The Story Economy Blog

A Rediscovery Tale

chicagoYou know the feeling you get when you rediscover something you thought wasn’t there for you anymore—and it just wraps its arms around you so tightly? That’s how I felt last Thursday, at an event held in Chicago by the American Society of Journalists and Authors (ASJA).

I used to be a member of ASJA and attend the yearly New York conference. But I let it drop three years ago when I (grudgingly) let go of magazine writing. My days were filled with fighting: fighting magazines to get paid, fighting to keep rights, fighting for assignments, and fighting a changing industry.

I didn’t want to fight so much anymore.

So I refocused my career on content marketing. Which was exactly what this conference was about.

More about the conference in a minute. But really, this story starts on the bus. The Megabus, to be exact. Have you taken this thing? It’s a little bit great, for low budget travel. Which is what this conference was, in my mind. Just testing the waters to see what this organization that once helped me secure lucrative magazine writing assignments had to say about content marketing writing.

So . . . taking the Megabus through Indiana—a state with an abundance of heartland and fantastic windmill farms—turned out to be very conducive for my creativity. I revised an essay, came up with a structure for a speech, worked on a new fiction project, and generally chilled.

I felt like a writer on a bus.

Which is a cool way to feel.

But it’s even better to feel like a writer among writers.

Which is what I didn’t even know I had been missing for three years.

Until I felt it again.

Welcome Back, Ketteler

From here, I could talk about the shifting dynamics of freelance writing. But so many people are doing that in really amazing ways, like Jodi Helmer, Kelly James-Enger, The Renegade Writer (this is not an exhaustive list—just a few of my colleagues).

I could talk about the way the business of creating content and building audiences has shifted—starting with our love affair with the word “content.” I definitely will write about that, because it’s very interesting, and applies to lots of you who either already are or want to be in the business of providing content to your people (clients, customers, followers, subscribers).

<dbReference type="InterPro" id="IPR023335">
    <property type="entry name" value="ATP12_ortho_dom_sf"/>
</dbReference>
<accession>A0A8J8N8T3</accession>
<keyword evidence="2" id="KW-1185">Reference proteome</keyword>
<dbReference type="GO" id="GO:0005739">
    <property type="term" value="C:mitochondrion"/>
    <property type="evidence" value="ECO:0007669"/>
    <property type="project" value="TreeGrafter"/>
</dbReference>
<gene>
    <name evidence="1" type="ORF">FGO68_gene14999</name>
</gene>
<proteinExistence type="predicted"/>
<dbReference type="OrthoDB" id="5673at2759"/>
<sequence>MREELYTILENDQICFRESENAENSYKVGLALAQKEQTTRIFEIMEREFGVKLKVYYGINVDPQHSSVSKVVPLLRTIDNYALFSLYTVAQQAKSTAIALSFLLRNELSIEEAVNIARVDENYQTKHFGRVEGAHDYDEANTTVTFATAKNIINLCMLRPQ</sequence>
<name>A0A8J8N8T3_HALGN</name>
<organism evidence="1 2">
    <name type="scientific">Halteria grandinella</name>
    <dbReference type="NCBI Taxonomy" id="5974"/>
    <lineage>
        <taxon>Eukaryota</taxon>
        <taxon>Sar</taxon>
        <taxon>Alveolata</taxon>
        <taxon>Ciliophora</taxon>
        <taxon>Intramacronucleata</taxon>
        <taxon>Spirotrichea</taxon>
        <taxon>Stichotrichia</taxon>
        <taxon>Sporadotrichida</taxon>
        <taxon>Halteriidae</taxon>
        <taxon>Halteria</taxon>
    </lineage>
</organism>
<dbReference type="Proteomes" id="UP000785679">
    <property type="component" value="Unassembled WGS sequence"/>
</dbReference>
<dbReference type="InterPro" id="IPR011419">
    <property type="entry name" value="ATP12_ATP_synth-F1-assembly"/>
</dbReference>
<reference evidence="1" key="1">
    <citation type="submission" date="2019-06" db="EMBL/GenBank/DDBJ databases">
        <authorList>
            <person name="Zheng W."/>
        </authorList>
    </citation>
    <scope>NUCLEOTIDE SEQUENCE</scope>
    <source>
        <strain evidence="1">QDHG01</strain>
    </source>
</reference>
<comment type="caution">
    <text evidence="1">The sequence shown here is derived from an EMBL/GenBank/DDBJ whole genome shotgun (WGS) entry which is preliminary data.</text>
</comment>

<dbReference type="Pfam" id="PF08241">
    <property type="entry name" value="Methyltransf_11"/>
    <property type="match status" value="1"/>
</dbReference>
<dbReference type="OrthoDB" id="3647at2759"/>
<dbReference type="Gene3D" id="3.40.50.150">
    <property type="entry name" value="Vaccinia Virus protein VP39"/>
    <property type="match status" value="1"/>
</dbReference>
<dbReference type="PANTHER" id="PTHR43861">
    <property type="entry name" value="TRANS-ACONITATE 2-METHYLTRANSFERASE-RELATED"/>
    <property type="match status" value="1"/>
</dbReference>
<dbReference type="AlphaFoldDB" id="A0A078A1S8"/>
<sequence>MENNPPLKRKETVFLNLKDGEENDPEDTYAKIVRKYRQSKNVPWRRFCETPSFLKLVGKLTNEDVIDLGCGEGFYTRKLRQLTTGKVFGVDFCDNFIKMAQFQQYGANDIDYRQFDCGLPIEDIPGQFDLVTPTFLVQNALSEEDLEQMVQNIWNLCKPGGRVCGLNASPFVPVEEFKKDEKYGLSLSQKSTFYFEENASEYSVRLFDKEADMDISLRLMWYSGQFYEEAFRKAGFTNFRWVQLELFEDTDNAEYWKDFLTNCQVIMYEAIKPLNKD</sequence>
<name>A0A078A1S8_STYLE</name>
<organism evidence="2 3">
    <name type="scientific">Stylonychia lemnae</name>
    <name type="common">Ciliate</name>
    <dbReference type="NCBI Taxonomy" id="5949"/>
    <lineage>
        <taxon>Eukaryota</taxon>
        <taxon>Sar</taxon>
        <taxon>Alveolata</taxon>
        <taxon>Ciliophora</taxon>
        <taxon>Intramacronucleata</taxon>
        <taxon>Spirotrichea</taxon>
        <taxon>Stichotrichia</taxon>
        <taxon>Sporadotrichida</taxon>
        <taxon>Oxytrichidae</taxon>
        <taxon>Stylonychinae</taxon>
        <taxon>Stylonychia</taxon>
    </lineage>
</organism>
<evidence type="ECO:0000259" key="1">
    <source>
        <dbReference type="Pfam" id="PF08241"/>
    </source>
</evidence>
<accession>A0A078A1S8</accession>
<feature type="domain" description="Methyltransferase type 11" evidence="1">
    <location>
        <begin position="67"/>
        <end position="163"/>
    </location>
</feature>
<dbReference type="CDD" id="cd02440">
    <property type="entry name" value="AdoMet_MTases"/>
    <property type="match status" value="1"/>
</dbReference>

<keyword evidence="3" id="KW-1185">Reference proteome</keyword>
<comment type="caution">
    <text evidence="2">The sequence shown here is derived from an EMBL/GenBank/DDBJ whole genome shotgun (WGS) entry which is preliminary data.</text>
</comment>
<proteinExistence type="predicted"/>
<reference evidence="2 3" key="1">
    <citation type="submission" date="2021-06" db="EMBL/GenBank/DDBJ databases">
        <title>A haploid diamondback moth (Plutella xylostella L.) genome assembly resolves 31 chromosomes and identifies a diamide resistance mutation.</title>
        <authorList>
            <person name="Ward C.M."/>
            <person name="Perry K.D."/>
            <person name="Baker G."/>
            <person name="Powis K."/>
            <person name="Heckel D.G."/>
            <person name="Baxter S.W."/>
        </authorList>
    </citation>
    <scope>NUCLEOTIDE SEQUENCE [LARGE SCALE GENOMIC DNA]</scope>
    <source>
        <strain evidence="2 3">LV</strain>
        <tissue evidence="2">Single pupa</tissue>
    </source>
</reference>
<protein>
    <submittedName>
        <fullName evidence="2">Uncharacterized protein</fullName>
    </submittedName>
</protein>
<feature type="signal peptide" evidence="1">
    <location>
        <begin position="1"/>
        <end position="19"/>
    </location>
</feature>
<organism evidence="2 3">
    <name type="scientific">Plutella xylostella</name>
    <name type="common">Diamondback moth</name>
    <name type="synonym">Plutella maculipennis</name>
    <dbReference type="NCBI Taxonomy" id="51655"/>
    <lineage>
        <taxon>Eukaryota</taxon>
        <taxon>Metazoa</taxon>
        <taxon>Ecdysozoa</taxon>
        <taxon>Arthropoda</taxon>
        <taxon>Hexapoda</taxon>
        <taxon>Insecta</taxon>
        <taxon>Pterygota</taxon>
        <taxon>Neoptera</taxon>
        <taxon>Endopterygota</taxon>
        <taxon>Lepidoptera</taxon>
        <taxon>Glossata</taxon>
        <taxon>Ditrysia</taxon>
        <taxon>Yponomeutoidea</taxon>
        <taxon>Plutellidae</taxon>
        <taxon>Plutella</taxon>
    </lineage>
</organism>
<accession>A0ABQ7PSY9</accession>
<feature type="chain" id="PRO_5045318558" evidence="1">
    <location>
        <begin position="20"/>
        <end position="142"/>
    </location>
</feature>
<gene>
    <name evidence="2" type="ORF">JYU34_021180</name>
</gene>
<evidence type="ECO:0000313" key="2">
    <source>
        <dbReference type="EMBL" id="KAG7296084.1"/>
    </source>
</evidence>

But I’ll save that for another newsletter.

Because what I want to talk about now is how great it felt to find my people again.

Earlier this year, I went to ConFab, a content strategy conference. I learned SO MUCH, and I’ve put it into practice. But I didn’t really connect with anyone. Everyone was there for a difference reason, hoping to learn different things. I didn’t even understand the job titles of half of the people there. I walked around each day with my lunch plate, sitting at different tables, striking up conversations, being friendly, and taking in information. But I didn’t really know people’s motivations for coming. Lots of people were actually sent there by an employer. The atmosphere was fun and friendly, but I wouldn’t describe it as kindred.

At this conference, called ConCon, we were all sent by ourselves, and all there for the exact same reason. All writers. All looking at this new world of opportunity. All eager to connect, share, and find content marketing clients. That’s a great feeling: to walk into a room and know that you can start a conversation with anyone, feel kindred in an instant, and make a connection that might span your career (or maybe they’re just complimenting your outfit, which is okay, too).

I was a writer among writers again. Not an outlier. Not a person escaping an industry of fighting. But a writer who belonged. And even the most stubborn, independent person (me) needs to know who their people are.

After I left “freelance journalist” behind, I tried on all kinds of titles. For a while, I said Brand Strategist. But that overarches what I do, and is not necessarily what I’m interested in or good at. Then I said Copy Strategist, because that combination of copy + strategy seemed right. But it never rolled off my tongue. Finally, I settled on Copywriter and Corporate Storyteller, which does a pretty good job saying what I do.

But I am such a writer, it’s not even funny. And as soon as I’m around them, I know it.

I love it when an experience takes you back to what you know you are, in the best way possible. When you thought you had to leave something behind, only to see it catch up to you and say: “Yo, where you been?”

I’m standing with the writers. It’s a good place to be.

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